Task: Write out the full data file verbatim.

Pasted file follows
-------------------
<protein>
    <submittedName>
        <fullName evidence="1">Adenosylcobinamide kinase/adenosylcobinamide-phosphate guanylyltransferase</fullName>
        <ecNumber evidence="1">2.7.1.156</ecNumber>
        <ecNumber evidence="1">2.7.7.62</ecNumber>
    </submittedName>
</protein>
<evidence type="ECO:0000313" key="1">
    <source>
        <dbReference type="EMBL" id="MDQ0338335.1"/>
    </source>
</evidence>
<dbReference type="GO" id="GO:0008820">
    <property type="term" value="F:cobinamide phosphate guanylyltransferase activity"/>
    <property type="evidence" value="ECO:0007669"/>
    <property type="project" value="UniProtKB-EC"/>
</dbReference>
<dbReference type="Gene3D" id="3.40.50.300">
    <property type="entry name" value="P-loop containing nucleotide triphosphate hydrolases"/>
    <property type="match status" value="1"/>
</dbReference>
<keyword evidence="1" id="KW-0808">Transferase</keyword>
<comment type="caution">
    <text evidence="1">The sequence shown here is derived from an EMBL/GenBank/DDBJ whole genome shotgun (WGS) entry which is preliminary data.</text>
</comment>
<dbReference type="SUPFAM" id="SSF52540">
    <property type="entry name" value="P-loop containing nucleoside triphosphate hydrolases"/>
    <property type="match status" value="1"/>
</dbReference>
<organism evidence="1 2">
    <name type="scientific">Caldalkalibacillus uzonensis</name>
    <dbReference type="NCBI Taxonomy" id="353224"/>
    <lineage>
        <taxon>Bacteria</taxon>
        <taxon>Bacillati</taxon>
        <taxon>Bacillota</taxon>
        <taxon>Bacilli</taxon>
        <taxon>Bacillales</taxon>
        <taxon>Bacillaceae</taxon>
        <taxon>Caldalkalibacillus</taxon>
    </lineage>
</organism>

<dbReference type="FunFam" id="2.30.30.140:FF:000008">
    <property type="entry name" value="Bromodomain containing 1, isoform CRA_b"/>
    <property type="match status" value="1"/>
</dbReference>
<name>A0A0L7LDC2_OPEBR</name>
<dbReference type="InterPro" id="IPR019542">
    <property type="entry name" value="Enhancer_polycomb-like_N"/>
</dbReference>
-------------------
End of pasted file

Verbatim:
<protein>
    <submittedName>
        <fullName evidence="1">Adenosylcobinamide kinase/adenosylcobinamide-phosphate guanylyltransferase</fullName>
        <ecNumber evidence="1">2.7.1.156</ecNumber>
        <ecNumber evidence="1">2.7.7.62</ecNumber>
    </submittedName>
</protein>
<evidence type="ECO:0000313" key="1">
    <source>
        <dbReference type="EMBL" id="MDQ0338335.1"/>
    </source>
</evidence>
<dbReference type="GO" id="GO:0008820">
    <property type="term" value="F:cobinamide phosphate guanylyltransferase activity"/>
    <property type="evidence" value="ECO:0007669"/>
    <property type="project" value="UniProtKB-EC"/>
</dbReference>
<dbReference type="Gene3D" id="3.40.50.300">
    <property type="entry name" value="P-loop containing nucleotide triphosphate hydrolases"/>
    <property type="match status" value="1"/>
</dbReference>
<keyword evidence="1" id="KW-0808">Transferase</keyword>
<comment type="caution">
    <text evidence="1">The sequence shown here is derived from an EMBL/GenBank/DDBJ whole genome shotgun (WGS) entry which is preliminary data.</text>
</comment>
<dbReference type="SUPFAM" id="SSF52540">
    <property type="entry name" value="P-loop containing nucleoside triphosphate hydrolases"/>
    <property type="match status" value="1"/>
</dbReference>
<organism evidence="1 2">
    <name type="scientific">Caldalkalibacillus uzonensis</name>
    <dbReference type="NCBI Taxonomy" id="353224"/>
    <lineage>
        <taxon>Bacteria</taxon>
        <taxon>Bacillati</taxon>
        <taxon>Bacillota</taxon>
        <taxon>Bacilli</taxon>
        <taxon>Bacillales</taxon>
        <taxon>Bacillaceae</taxon>
        <taxon>Caldalkalibacillus</taxon>
    </lineage>
</organism>

<dbReference type="FunFam" id="2.30.30.140:FF:000008">
    <property type="entry name" value="Bromodomain containing 1, isoform CRA_b"/>
    <property type="match status" value="1"/>
</dbReference>
<name>A0A0L7LDC2_OPEBR</name>
<dbReference type="InterPro" id="IPR019542">
    <property type="entry name" value="Enhancer_polycomb-like_N"/>
</dbReference>